The findings “suggest that fathers may distinctly influence the sexual behavior of their adolescent children,” said study researcher Vincent Guilamo-Ramos, a professor of social work at New York University. “Fathers may parent in ways that differ from mothers, and, therefore, represent an additional opportunity to support adolescent health and well-being,” he said.
— Staff and wire reports
Send parenting news to Coping With Kids in care of Rebecca Killian, Pittsburgh Tribune-Review, D.L. Clark Building, 503 Martindale St., Pittsburgh, PA 15212, or e-mail firstname.lastname@example.org.
Show commenting policy
TribLive commenting policy
You are solely responsible for your comments and by using TribLive.com you agree to our Terms of Service.
We moderate comments. Our goal is to provide substantive commentary for a general readership. By screening submissions, we provide a space where readers can share intelligent and informed commentary that enhances the quality of our news and information.
While most comments will be posted if they are on-topic and not abusive, moderating decisions are subjective. We will make them as carefully and consistently as we can. Because of the volume of reader comments, we cannot review individual moderation decisions with readers.
We value thoughtful comments representing a range of views that make their point quickly and politely. We make an effort to protect discussions from repeated comments either by the same reader or different readers.
We follow the same standards for taste as the daily newspaper. A few things we won't tolerate: personal attacks, obscenity, vulgarity, profanity (including expletives and letters followed by dashes), commercial promotion, impersonations, incoherence, proselytizing and SHOUTING. Don't include URLs to Web sites.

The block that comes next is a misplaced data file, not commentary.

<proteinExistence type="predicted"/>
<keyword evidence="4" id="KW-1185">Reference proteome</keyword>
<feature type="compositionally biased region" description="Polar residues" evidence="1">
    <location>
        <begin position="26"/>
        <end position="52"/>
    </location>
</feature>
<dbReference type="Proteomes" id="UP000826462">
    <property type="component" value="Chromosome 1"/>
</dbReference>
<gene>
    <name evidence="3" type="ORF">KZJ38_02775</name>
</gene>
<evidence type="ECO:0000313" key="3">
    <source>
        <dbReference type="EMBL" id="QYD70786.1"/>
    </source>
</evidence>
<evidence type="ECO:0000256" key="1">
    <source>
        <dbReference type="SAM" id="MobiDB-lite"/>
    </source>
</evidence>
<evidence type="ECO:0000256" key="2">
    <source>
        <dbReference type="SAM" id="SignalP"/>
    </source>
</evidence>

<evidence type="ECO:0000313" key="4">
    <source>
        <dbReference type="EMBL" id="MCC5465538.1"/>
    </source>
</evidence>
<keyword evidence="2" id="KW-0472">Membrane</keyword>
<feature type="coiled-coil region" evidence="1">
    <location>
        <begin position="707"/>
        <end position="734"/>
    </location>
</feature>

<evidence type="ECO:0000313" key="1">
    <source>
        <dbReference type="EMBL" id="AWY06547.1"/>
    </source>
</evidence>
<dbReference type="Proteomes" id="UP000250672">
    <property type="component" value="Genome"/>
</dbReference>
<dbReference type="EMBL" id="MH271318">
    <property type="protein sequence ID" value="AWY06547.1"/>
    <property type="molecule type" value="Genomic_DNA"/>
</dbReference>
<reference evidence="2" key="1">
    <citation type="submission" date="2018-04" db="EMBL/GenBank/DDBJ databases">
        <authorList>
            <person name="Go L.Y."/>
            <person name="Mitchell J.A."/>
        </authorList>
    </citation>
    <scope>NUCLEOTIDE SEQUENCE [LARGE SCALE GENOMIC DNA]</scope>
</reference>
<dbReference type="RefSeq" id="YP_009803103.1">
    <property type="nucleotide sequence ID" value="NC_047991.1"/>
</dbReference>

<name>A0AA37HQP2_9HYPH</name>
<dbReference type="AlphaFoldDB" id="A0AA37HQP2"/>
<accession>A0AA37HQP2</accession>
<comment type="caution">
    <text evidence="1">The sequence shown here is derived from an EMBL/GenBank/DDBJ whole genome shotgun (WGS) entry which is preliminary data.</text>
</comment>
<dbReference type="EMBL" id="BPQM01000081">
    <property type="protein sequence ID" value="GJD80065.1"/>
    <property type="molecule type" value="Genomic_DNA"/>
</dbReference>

We do not edit comments. They are either approved or deleted. We reserve the right to edit a comment that is quoted or excerpted in an article. In this case, we may fix spelling and punctuation.
We welcome strong opinions and criticism of our work, but we don't want comments to become bogged down with discussions of our policies and we will moderate accordingly.
We appreciate it when readers and people quoted in articles or blog posts point out errors of fact or emphasis and will investigate all assertions. But these suggestions should be sent via e-mail. To avoid distracting other readers, we won't publish comments that suggest a correction. Instead, corrections will be made in a blog post or in an article.
- Truck crashes into Dairy Queen, five injured in Penn Hills
- Steelers are in familiar territory going into training camp in Latrobe
- Rossi: Johnston must reach Malkin in Moscow
- West Virginia county hears arguments on proposed smoking ban
- City, Jordan Miles continue fight over legal costs
- Beaver DA believes girls might have lived had dad responded faster
- MSA Safety posts drop in profit
- Friday’s scouting report: Pirates at Rockies
- Scientists: Earth in midst of 6th ‘mass extinction’
- New Penguins coach to meet with Malkin
- Poverty programs would be merged